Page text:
Problems when thinking about our relationship to the earth.
1. The earth can be exhausted. Not from its point of view, but from ours. What do we do when we hit limits? Or when some of us see limits and others don’t? When one small limit here (computer chips) means major shortages there (new cars).Not that new cars are so crucial.
2. What we do about all these vulnerable people who have no place to live? Leaving deserts, war, whatever. Just let them die? How do we bear that? What is that action already doing to us?
3. Many of the “things” we must protect are not objects or even terrain, but rather patterns and systems like the ocean currents or the winds — the weather makers, the roads of the sea, the cycles we barely know about like El Nino.
4. “Owning” land means taking responsibility for what happens on it. “Governing” land is a form of owning and means providing concern for every creature living there.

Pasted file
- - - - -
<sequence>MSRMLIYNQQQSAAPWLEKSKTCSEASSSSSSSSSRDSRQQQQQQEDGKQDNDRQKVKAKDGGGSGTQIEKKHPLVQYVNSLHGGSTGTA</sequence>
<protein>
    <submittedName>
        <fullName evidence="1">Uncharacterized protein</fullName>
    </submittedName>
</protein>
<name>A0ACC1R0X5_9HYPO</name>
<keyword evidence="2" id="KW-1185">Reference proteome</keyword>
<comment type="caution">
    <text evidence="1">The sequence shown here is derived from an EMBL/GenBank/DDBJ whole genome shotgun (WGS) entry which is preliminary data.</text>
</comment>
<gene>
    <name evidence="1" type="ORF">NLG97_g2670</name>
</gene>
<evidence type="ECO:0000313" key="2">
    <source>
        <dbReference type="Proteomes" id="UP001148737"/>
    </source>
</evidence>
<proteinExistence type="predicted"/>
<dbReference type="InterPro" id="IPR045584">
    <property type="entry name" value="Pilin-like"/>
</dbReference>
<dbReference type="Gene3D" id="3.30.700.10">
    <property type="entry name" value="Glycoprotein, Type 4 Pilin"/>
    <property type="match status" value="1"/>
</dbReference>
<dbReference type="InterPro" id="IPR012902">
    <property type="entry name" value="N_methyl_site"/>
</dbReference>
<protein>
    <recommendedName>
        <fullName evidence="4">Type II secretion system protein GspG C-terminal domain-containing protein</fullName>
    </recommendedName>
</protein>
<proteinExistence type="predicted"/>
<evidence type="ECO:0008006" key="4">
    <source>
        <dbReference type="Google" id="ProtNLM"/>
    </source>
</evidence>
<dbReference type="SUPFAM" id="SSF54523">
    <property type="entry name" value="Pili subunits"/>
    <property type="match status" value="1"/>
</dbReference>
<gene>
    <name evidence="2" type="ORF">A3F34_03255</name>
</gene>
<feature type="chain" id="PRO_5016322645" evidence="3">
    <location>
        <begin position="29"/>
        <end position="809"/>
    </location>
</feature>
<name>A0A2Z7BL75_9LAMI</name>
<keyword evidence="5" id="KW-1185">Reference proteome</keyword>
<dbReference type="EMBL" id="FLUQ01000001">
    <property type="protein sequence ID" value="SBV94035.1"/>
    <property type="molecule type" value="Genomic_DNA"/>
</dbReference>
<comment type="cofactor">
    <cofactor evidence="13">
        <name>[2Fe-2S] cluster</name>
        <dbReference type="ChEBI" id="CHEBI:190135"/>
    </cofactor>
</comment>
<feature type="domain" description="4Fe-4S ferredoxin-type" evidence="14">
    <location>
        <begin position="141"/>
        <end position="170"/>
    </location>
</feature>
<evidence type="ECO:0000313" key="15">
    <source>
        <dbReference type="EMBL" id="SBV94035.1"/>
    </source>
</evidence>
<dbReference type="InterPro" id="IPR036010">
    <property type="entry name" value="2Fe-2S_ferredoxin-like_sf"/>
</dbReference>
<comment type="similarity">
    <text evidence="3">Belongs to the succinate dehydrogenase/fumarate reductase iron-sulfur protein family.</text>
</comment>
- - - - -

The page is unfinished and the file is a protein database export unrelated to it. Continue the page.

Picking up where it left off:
X. This is an associated remark that isn’t quite relevant but related. About 1990 or earlier I realized that status in society is not the ultimate goal of life, though my family thought so. I stepped away from whatever reputation I’d had before which upset people who had been using my “status” to enhance theirs. Secretly, they considered me a secondary person who would tolerate them using me. They were wrong. Not denomination nor cowboy art nor writing was what they thought they were and none claim my loyalty. Both relatives and former colleagues are deeply invested in the post WWII standards of personal achievement, institutional affiliation, and inevitable progress through education. They are not seeing what is bearing down on them.